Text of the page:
49
Classroom Assessment Techniques (CATs)
  • Minute paper and related exercises
  • Pre- and post-tests
  • Surveys
  • Application cards
  • Learning logs/journals
  • Portfolios
  • Coaching students working on examples
  • Test is to make up test
  • Open outlines
  • Students defend test to instructor

50
Diagnostic Learning Logs
  • Journal of homework, assignments, exams
  • Student records two lists
  • Main points that were understood
  • Points that were unclear
  • Students reflect upon own learning
  • Diagnose strengths weaknesses

Prep M Response H Analysis H
51
Diagnostic Learning Logs
  • Opportunity for reflective learning and
    self-assessment
  • Works best in course with frequent assignments
  • Be sure to focus on positives as well
  • Develops analytical skills, problem-solving
    skills, study skills, responsibility for ones
    own behavior

52
Portfolios
  • Reflective journal
  • Often a collection of students best work
  • May be posted electronically
  • Portfolio for grad school and employers
  • Some institutions use for program assessment

Prep H Response H Analysis H
53
Classroom Assessment Methods
  • Minute paper and related exercises
  • Pre- and post-tests
  • Standard approaches
  • Surveys
  • Learning logs/journals
  • Portfolios
  • Coaching students working on examples
  • Test is to make up test
  • Open outlines
  • Students defend test to instructor

54
Coaching Students Working on Examples
  • Example problems are good
  • Better if students work them (or at least begin
    to work them) rather than just see them
  • best way to learn to solve problems is to solve
    problems, not to watch others solve problems
  • Pair-and-share method
  • Advantages walk around room, encourage group
    work, see how students work problems, identify
    misconceptions, answer questions
  • Disadvantages not all students work at same
    speed, some students do not like looking over
    shoulder, some students do not accept criticism
    well

Prep L Response L Analysis L
55
Classroom Assessment Methods
  • Minute paper and related exercises
  • Pre- and post-tests
  • Surveys
  • Application cards
  • Learning logs/journals
  • Portfolios
  • Coaching students working on examples
  • Test is to make up test
  • Open outlines
  • Students defend test to instructor

56
Test is to Make Up Test
  • Rich Felder calls this the generic quiz
  • CEE, Fall 1985
  • Student-Generated Test Questions
  • Allows assessment of
  • Memorable course content
  • Student concept of fair reasonable
  • How well they answer their own question
  • Demonstrates in-depth learning
  • Probably works best in elective or graduate class

Prep M Response M Analysis M- H
57
Test is to Make Up Test
  • What teaching goals would this tool assess?

58
Classroom Assessment Methods
  • Minute paper and related exercises
  • Pre- and post-tests
  • Surveys
  • Application cards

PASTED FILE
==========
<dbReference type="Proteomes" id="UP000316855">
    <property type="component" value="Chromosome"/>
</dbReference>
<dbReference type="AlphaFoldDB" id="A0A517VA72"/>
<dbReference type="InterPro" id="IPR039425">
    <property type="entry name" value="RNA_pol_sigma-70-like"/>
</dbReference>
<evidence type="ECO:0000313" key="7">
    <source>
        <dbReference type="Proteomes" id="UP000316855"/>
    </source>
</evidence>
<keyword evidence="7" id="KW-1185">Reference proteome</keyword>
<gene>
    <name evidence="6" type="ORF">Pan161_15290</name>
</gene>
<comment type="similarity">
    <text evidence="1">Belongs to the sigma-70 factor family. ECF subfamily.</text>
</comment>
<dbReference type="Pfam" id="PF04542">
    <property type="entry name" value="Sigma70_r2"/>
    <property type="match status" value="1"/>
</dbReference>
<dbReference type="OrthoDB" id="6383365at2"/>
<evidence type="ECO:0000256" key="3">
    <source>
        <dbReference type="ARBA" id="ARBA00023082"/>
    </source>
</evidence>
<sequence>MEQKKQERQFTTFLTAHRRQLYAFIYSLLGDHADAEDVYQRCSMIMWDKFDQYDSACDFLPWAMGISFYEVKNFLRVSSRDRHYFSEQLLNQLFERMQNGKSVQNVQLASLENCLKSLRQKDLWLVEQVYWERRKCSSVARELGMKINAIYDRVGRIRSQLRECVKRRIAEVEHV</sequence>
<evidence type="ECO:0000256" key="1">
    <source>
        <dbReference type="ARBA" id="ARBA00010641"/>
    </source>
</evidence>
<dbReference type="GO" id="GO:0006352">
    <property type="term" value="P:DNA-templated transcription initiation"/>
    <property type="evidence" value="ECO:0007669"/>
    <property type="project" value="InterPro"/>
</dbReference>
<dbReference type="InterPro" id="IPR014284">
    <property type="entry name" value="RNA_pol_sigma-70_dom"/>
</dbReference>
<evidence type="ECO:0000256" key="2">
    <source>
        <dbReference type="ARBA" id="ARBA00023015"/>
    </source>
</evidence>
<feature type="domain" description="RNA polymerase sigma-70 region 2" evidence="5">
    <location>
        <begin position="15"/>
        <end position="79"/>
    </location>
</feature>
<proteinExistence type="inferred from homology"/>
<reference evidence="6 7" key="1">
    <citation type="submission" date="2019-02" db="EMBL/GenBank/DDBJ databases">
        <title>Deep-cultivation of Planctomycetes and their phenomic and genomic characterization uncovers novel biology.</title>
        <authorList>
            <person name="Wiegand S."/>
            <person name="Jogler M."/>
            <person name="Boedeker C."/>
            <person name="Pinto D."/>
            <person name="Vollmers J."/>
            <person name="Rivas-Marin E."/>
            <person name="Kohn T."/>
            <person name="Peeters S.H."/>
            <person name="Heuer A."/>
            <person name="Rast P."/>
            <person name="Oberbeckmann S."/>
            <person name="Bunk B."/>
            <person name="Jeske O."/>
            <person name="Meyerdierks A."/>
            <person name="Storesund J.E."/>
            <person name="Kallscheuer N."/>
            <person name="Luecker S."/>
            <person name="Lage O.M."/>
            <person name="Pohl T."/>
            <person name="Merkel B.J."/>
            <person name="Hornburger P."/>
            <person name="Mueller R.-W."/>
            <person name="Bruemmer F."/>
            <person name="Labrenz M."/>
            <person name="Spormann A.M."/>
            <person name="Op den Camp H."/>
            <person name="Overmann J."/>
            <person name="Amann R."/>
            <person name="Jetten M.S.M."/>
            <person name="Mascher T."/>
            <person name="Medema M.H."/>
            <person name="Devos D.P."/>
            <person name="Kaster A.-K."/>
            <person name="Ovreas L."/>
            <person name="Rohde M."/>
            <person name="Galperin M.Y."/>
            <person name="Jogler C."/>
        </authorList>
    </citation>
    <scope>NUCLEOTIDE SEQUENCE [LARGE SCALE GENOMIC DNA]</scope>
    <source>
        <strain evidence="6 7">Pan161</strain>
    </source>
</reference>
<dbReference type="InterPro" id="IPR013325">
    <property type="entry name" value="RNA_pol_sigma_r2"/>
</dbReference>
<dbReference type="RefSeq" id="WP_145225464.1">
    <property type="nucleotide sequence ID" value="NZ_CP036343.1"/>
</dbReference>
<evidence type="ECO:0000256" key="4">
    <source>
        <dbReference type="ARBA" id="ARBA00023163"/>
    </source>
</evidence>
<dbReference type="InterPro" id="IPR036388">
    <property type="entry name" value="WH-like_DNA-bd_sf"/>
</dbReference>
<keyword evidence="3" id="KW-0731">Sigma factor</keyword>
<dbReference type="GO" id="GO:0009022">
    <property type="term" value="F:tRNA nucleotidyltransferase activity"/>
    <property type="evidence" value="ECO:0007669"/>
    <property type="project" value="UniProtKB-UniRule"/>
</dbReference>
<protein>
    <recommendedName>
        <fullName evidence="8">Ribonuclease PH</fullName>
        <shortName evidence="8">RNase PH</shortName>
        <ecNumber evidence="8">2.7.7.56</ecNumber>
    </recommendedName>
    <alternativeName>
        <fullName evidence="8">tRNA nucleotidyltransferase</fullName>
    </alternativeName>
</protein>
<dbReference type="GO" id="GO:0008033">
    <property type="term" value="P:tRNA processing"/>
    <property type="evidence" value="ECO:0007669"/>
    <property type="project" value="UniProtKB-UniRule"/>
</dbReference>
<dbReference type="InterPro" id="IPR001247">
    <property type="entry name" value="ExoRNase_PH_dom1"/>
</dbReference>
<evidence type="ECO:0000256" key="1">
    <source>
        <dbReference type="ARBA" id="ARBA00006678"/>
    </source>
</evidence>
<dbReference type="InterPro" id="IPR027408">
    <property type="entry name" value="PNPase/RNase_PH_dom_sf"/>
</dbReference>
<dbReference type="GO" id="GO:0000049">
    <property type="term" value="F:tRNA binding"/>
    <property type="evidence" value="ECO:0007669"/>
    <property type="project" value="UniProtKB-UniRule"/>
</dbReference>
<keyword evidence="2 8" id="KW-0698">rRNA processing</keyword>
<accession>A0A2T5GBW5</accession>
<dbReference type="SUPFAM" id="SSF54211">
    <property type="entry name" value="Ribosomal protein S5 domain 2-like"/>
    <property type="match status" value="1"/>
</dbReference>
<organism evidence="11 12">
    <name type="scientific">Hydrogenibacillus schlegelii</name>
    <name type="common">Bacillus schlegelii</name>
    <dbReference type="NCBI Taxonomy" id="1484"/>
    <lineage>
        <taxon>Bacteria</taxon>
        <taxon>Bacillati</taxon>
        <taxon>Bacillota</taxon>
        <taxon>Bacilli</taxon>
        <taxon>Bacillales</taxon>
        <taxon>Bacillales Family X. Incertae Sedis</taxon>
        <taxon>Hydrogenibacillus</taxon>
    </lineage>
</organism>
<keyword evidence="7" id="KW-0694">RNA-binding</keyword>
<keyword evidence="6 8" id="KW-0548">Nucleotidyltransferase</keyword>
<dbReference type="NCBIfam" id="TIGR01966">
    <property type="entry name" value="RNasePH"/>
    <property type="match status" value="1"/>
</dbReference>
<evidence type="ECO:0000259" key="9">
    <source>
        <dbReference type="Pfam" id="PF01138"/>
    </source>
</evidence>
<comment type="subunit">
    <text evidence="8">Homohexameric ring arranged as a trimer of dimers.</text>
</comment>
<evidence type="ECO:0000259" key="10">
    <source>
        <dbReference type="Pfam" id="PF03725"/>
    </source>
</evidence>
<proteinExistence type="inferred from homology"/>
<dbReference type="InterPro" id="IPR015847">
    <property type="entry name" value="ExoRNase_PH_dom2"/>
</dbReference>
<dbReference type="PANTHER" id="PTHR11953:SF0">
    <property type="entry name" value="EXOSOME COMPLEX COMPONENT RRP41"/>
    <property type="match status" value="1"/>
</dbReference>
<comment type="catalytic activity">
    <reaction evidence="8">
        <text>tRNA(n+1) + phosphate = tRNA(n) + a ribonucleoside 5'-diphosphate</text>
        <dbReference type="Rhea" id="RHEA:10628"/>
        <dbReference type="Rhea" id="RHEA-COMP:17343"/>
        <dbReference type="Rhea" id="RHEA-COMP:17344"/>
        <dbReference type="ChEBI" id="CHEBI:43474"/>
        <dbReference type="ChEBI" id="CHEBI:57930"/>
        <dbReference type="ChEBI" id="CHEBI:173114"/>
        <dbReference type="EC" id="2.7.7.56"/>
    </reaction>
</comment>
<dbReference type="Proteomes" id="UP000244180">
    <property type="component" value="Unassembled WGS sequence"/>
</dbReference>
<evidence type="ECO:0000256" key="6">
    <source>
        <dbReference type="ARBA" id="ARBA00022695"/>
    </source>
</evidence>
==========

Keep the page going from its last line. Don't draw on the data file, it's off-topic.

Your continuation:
• Learning logs/journals
  • Portfolios
  • Coaching students working on examples
  • Test is to make up test
  • Open outlines
  • Students defend test to instructor

59
Open Outlines
  • Instructor provides students with a partially
    completed lecture or presentation outline
  • Very few instructors collect the outlines for
    assessment
  • Good for courses with large amount of content
  • Evaluates listening skills, learning of terms and
    facts

Prep M Response L Analysis M
60
Classroom Assessment Methods
  • Minute paper and related exercises
  • Pre- and post-tests
  • Surveys
  • Application cards
  • Learning logs/journals
  • Portfolios
  • Coaching students working on examples
  • Test is to make up test
  • Open outlines
  • Students defend test to instructor

61
Students Defend Test to Instructor
  • One-on-one meeting
  • Student explains solutions
  • Test not graded until after meeting
  • Instructor really learns what student knows
  • Student gets individual feedback
  • Probably best in elective/graduate class with
    smaller enrollment

Prep L Response M Analysis M-H
62
Outline
  • Introduction to assessment
  • Types of assessment
  • Classroom goals
  • Classroom assessment methods
  • Using technology
  • Linking classroom assessment to program
    assessment
  • Review and Recommendations

63
Using Technology
  • Class management software utilities
  • Surveys available from institution
  • Personal Response System
  • Attendance
  • Quizzes
  • Diagnostics

64
Outline
  • Introduction to assessment
  • Types of assessment
  • Classroom goals
  • Classroom assessment methods
  • Using technology
  • Linking classroom assessment to program
    assessment
  • Review and Recommendations

65
Linking to Program Assessment
  • The Program Assessment session will address
    evaluation of student learning relative to eleven
    ABET outcomes.
  • Some classroom assessment methods may be adapted
    for outcomes assessment.
  • Use overlap where possible

66
Outline
  • Introduction to assessment
  • Types of assessment
  • Classroom goals
  • Classroom assessment methods
  • Using technology
  • Linking classroom assessment to program
    assessment
  • Review and Recommendations

67
Effect on Students
  • Increase their involvement in learning
  • they are telling you what you need to
    emphasize/review
  • Promotion of metacognition
  • Students understanding of their own learning
  • Increased cooperation satisfaction
  • Camaraderie between students and instructor
    win-win
  • Students learn more instructors get feedback
  • Students believe that instructor wanted their
    input/feedback

68
Example
  • Propose a CA process and description of CAT for
    your focus course.
  • Consider realistic constraints of class sizes,
    instructor resources, TA resources (?), technology

69
Review
  • Introduction to assessment
  • Types of assessment
  • Classroom goals
  • Classroom assessment methods
  • Using technology
  • Linking classroom assessment to program
    assessment
  • Effect on students

70
Recommendations
  • Try a few simple methods the first time
  • Add more as become comfortable with first few
  • Different methods for different size classes
  • After you develop experience, teach your
    colleagues

71
Questions
  • ?